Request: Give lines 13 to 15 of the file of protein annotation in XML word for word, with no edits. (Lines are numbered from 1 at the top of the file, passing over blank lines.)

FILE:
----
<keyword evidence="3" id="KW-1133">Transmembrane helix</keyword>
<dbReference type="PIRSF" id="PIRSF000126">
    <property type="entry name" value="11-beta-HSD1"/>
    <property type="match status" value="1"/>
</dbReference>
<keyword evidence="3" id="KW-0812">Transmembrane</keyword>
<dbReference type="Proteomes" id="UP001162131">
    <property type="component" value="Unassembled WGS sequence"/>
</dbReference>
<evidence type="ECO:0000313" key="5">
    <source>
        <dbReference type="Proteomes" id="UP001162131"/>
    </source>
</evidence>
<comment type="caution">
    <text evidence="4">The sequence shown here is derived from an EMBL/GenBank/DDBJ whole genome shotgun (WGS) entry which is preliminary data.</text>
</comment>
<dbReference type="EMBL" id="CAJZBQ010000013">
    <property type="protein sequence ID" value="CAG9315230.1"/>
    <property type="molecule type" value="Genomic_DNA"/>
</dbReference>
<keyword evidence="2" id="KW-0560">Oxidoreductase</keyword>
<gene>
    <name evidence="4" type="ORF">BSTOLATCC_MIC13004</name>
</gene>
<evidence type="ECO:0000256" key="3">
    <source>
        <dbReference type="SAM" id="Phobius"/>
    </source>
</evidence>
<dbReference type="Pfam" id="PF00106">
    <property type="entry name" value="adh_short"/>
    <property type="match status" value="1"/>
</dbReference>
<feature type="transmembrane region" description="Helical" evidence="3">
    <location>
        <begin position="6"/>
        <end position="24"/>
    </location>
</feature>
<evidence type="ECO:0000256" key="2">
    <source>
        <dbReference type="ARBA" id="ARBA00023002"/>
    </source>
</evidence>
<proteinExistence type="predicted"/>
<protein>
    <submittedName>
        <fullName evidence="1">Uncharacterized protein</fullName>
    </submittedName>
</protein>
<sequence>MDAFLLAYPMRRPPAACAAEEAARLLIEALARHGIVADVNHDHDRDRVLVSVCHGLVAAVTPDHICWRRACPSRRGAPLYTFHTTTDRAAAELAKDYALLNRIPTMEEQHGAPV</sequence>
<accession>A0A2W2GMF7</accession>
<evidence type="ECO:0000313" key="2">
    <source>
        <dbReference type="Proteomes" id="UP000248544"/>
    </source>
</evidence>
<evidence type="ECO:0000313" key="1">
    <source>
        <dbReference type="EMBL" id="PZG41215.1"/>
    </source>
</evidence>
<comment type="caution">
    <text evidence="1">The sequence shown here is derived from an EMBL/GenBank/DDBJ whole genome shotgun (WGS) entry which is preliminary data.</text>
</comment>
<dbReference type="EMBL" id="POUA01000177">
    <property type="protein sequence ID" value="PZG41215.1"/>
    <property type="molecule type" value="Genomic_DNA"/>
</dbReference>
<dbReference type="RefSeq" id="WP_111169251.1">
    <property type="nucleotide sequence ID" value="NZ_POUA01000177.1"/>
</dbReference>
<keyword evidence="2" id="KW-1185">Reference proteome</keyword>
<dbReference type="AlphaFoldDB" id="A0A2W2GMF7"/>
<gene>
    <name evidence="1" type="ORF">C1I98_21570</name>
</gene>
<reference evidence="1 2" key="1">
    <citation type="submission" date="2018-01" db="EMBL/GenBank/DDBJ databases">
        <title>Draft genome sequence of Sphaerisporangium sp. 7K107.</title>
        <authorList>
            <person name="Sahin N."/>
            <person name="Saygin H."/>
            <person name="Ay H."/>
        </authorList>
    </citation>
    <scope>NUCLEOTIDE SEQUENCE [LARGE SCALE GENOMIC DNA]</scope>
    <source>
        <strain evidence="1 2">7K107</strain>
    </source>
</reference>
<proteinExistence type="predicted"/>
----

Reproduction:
    </source>
</evidence>
<comment type="caution">